The art of bonsai has an ancient history and it is difficult to pinpoint just when it began. The origins of bonsai can be traced back through the history of the development of bonsai in Japan and earlier in China.

As with other forms of art, bonsai would have been developed from activities which were based on practical needs.

The idea of planting a tree in a pot would not occur spontaneously in a fully formed manner. It would evolve over a period of time from the influence of other ideas associated with the cultivation of plants. In particular the growing of plants primarily for their beauty of colour or form, combined with lack of space in which to grow them would have been the genesis of bonsai.

The origins of cultivated gardens go back many hundreds of years, to the area known as the Fertile Crescent in what is present day Iraq. The first recorded occurrence of gardens grown for the pleasure they provided would appear to be the magnificent Hanging Gardens of Babylon. These gardens were reputed to have been built around 600BC by Nebuchadnezzar II, and are considered to be one of the Seven Wonders of the Ancient World.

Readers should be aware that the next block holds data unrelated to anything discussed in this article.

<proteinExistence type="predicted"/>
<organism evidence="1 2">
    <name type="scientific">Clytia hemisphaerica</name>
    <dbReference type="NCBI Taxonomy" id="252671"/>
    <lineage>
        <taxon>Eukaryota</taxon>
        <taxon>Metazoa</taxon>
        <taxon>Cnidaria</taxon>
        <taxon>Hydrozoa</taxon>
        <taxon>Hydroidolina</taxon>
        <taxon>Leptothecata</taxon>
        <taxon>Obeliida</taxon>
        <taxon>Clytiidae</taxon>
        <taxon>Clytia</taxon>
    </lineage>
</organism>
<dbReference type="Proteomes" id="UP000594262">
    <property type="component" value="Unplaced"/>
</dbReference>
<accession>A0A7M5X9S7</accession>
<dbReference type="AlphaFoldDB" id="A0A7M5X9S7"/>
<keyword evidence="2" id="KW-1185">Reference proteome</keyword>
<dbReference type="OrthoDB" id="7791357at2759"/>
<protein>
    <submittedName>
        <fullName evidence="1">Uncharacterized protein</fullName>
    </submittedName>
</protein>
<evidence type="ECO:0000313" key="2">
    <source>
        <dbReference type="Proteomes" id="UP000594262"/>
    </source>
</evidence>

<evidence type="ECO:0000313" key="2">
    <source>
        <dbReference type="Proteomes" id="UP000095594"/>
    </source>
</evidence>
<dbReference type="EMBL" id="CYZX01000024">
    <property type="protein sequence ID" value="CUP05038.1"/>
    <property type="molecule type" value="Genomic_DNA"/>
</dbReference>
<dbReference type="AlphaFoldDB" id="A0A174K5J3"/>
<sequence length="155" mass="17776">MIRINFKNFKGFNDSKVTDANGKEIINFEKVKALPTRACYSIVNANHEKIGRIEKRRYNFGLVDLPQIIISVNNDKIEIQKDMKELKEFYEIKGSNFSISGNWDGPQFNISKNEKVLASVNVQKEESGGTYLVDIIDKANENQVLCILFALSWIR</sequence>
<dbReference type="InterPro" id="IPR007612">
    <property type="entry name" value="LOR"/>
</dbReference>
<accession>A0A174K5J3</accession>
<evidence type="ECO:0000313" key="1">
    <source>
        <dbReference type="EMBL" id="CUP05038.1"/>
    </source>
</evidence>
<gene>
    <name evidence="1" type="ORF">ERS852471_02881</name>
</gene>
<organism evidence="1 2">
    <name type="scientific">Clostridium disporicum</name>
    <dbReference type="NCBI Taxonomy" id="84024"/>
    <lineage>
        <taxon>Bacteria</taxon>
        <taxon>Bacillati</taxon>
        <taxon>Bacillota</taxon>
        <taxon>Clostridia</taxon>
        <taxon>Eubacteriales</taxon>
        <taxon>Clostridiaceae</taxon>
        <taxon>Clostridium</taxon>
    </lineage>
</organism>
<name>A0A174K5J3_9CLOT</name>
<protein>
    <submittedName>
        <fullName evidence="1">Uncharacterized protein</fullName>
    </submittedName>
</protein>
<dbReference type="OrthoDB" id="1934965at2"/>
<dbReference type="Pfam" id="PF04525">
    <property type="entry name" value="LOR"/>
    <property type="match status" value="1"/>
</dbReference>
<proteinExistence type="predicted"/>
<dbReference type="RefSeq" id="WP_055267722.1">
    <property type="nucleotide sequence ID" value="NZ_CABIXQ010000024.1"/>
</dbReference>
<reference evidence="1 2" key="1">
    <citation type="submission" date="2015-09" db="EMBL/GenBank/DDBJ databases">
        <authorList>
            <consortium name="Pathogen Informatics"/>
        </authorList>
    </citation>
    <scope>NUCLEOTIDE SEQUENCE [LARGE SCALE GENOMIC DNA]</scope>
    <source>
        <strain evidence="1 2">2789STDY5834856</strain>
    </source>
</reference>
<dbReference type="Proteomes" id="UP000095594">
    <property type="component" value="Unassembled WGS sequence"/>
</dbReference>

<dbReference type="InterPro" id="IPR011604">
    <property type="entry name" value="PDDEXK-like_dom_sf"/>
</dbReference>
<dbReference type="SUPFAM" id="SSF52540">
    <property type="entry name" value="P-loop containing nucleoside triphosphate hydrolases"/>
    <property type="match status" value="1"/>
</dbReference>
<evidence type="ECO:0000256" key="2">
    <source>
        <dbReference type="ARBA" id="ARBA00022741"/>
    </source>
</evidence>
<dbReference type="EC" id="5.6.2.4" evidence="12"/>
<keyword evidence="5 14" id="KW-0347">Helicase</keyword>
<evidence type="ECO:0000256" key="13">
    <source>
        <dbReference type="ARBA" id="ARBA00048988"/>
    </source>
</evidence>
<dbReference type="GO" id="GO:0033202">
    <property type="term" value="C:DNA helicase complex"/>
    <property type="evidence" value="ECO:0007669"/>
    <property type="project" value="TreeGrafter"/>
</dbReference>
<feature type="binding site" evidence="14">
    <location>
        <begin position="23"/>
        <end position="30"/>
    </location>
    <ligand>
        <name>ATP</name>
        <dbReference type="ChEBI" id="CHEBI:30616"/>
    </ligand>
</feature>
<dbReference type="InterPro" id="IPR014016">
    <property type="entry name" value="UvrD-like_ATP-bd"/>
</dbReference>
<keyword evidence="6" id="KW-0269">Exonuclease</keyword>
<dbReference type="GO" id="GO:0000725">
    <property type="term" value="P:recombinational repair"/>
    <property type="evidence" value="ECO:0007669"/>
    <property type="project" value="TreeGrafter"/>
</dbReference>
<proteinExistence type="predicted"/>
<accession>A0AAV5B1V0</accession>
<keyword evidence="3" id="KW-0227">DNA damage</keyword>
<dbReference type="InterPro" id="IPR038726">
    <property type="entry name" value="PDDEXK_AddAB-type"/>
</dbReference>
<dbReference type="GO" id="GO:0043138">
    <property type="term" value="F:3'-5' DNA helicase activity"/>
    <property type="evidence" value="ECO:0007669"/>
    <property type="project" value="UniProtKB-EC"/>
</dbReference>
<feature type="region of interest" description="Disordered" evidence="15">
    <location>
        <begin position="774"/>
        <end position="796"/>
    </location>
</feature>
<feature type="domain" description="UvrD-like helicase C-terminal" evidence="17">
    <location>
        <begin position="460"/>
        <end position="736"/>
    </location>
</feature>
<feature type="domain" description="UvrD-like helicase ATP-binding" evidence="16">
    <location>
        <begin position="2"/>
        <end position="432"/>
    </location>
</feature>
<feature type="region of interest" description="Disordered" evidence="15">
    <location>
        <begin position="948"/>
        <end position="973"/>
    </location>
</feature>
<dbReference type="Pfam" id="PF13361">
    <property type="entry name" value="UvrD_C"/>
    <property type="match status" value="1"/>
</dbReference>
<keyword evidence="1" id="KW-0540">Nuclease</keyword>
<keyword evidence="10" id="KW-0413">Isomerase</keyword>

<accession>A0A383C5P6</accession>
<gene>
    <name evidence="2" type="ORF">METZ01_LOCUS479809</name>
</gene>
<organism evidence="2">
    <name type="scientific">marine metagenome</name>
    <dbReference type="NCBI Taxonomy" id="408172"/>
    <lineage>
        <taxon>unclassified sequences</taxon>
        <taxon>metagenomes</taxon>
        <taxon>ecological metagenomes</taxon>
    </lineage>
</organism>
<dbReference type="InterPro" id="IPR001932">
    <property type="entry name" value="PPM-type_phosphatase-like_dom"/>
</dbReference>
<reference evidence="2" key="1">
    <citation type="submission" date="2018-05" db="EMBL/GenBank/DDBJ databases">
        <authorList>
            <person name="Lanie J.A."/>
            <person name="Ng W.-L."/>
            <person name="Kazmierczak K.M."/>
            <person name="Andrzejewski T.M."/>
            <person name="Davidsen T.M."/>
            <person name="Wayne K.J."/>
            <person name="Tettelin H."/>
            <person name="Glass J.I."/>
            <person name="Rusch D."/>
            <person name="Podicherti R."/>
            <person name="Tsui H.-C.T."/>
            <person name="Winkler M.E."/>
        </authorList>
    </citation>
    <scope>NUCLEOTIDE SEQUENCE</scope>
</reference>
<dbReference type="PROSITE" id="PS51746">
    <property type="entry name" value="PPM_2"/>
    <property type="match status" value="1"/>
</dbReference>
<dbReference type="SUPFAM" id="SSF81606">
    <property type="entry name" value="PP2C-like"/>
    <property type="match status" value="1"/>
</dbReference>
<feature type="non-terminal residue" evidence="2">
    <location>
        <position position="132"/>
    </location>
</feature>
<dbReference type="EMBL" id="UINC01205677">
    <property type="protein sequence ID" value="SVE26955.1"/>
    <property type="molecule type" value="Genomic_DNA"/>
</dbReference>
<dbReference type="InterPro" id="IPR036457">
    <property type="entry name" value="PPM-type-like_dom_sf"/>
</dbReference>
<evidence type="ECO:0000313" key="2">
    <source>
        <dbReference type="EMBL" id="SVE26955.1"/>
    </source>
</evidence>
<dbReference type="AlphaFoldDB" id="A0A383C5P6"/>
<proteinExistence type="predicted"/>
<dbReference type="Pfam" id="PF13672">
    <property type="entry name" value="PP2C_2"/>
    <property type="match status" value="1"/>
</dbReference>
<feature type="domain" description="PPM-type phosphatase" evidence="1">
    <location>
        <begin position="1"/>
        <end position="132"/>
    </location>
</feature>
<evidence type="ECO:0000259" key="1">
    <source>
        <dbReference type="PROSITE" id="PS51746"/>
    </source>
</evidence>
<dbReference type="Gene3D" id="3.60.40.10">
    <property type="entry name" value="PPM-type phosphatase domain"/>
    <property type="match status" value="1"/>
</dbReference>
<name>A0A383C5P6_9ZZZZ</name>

The hanging gardens featured trees and other plants growing in containers. Large containers certainly, but the people of that time obviously had the knowledge and the skill to grow plants in a restricted space.

It would seem unlikely though, that they practiced bonsai gardening in a form that would in anyway resemble the art of bonsai as we know it today. The first reference to what we term bonsai occurred in China during the Tang Dynasty, (618 – 907). It shows however, that the ability to grow plants in containers was developed as an established practice over 2600 years ago, well before the Hanging gardens were built.

One theory concerning the development of bonsai clams that herbalists wishing to transport herbs, began growing them in containers for this purpose. This would not provide a very practical solution, given the means of transport in those times. To carry a number of small earthenware pots containing plants on a horse or donkey, or even in a cart, would be most difficult. The practice of first drying the leaves or roots required and carrying them in that form provides a far easier and more efficient method of transport, a method still used to the present day.

The first examples of trees and plants being grown in small containers have therefore come from China. The idea, introduced into Japan around 1195AD, and further developed and refined by the Japanese became the beautiful art of bonsai with which we are familiar today.

Source by Norm Pavelka